Taylor Hawkins: Toxicology Test Indicates Presence of Drugs At Time of Death

Colombia's attorney general's office and National Institute of Forensic Medicine have launched an investigate to determine the cause of Hawkins' death

Taylor Hawkins toxicology report

Colombia’s attorney general’s office and National Institute of Forensic Medicine will investigate the circumstances leading to Taylor Hawkinsdeath after a preliminary toxicology test found the presence of narcotics in the Foo Fighters drummer’s body.

Hawkins, 50, was found dead inside of his hotel room in Bogota, Colombia on Friday, March 25th — hours before Foo Fighters were due to headline a festival in the country.

A urine toxicological test carried out on Hawkins’ body indicated the presence of multiple drugs, including marijuana, opioids, tricyclic antidepressants, and benzodiazepines, Colombia’s attorney general said in a statement released on Saturday evening.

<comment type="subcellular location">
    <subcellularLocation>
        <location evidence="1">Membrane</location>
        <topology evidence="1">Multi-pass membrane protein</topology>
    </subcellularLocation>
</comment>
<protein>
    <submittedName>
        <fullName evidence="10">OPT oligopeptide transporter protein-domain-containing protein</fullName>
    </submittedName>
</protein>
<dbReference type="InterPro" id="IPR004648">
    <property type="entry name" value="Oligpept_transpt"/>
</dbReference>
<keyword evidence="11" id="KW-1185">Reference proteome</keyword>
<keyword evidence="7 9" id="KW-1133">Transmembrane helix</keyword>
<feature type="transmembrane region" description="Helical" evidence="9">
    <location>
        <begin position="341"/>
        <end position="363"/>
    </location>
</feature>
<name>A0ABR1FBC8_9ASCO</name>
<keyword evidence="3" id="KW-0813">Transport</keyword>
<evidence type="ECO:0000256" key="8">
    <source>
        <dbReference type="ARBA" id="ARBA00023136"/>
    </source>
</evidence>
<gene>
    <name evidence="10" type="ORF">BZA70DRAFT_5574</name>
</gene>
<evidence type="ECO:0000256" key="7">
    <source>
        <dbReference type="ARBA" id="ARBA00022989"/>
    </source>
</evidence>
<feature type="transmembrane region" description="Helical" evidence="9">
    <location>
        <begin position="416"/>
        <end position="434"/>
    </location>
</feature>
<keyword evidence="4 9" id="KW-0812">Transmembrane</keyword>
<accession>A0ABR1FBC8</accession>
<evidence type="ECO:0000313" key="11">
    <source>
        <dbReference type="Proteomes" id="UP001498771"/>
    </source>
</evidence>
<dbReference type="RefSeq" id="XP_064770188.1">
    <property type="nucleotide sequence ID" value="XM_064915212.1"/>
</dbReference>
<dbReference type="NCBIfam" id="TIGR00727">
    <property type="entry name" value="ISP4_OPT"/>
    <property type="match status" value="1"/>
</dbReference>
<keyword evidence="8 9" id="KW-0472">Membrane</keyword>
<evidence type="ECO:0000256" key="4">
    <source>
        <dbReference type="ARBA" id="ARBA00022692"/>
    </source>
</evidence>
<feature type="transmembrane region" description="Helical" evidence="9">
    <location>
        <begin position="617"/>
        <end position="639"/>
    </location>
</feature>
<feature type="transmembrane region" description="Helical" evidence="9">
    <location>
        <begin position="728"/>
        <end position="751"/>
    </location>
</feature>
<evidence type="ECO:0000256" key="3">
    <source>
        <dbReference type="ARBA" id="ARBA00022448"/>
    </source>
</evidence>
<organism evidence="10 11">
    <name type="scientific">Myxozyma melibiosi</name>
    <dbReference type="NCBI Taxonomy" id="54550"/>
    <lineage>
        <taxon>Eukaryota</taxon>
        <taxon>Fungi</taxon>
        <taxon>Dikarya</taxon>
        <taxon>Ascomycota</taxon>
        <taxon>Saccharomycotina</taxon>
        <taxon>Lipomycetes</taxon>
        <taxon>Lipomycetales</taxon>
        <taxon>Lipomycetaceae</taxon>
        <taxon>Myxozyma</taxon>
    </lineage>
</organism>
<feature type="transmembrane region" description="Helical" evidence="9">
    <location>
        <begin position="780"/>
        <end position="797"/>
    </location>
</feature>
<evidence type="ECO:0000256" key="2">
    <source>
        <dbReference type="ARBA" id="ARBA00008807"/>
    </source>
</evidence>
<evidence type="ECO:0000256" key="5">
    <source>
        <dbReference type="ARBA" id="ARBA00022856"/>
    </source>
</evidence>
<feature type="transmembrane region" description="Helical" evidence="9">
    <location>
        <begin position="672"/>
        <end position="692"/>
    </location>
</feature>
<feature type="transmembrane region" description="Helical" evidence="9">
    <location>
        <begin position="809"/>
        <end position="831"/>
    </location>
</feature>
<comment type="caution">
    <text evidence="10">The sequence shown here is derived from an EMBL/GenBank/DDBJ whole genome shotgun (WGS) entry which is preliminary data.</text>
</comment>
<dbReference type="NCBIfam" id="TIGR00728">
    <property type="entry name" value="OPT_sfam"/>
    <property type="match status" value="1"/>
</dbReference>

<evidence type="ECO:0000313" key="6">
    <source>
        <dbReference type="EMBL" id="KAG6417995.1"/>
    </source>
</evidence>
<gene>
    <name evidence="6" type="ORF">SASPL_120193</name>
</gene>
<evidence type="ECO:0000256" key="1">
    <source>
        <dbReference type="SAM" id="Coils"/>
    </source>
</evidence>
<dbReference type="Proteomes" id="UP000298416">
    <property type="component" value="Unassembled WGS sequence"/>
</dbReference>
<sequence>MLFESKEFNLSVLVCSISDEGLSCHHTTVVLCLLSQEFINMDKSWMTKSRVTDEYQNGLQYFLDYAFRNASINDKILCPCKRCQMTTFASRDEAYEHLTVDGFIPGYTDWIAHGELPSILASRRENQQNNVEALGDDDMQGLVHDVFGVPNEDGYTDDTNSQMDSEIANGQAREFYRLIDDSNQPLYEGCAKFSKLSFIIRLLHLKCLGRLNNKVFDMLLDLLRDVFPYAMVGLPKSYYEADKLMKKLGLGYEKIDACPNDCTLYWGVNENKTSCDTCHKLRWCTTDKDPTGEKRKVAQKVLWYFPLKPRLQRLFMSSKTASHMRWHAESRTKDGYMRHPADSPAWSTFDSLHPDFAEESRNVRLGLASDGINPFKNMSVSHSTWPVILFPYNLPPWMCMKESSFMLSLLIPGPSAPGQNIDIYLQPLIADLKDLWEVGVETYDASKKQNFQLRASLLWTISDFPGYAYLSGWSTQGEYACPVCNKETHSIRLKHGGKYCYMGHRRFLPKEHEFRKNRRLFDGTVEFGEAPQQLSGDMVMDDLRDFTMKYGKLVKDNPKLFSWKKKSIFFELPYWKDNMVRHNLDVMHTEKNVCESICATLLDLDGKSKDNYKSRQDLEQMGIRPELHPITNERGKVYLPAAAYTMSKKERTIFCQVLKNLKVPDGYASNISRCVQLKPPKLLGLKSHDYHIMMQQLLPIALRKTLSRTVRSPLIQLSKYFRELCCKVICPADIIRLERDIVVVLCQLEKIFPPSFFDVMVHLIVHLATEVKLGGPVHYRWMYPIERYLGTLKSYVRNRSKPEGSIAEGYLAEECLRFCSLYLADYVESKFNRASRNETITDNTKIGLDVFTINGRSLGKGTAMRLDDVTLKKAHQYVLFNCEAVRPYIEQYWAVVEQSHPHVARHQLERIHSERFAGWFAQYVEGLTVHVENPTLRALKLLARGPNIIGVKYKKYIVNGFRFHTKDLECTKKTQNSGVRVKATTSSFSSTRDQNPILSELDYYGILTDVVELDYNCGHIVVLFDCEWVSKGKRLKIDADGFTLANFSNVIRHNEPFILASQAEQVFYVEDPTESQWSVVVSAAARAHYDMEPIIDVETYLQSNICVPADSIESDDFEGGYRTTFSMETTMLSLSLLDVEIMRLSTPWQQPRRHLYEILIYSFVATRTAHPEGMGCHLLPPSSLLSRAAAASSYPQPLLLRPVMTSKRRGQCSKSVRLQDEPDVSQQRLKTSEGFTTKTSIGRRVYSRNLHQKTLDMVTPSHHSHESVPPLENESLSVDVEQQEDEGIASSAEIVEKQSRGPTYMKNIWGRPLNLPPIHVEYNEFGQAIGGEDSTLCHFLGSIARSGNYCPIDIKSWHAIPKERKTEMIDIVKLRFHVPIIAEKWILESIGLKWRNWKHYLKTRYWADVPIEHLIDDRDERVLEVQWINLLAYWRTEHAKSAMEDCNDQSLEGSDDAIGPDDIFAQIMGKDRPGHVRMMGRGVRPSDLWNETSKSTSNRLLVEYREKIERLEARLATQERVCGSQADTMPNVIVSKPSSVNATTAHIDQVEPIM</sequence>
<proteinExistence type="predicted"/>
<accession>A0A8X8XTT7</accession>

An investigation is now ongoing to determine the exact cause of Hawkins’ death and the results will be released “in a timely manner,” the statement added.

A separate statement issued by Bogota’s municipal government on Saturday said the city’s emergency center had received a report of a patient with “chest pain” and sent an ambulance to the Four Seasons Casa Medina hotel, where Foo Fighters were staying. Health workers attempted to revive Hawkins, but were unable to do so.

Hawkins had been open about his past battles with addiction, which included an overdose in 2001. “I believed the bullshit myth of live hard and fast, die young,” he said in a 2021 interview with Kerrang. “I’m not here to preach about not doing drugs, because I loved doing drugs, but I just got out of control for a while and it almost got me.”

In a statement on Friday, Foo Fighters said Hawkins’ death was a “tragic and untimely loss.” The band’s statement continued: “His musical spirit and infectious laughter will live on with all of us forever. Our hearts go out to his wife, children and family, and we ask that their privacy be treated with the utmost respect in this unimaginably difficult time.”


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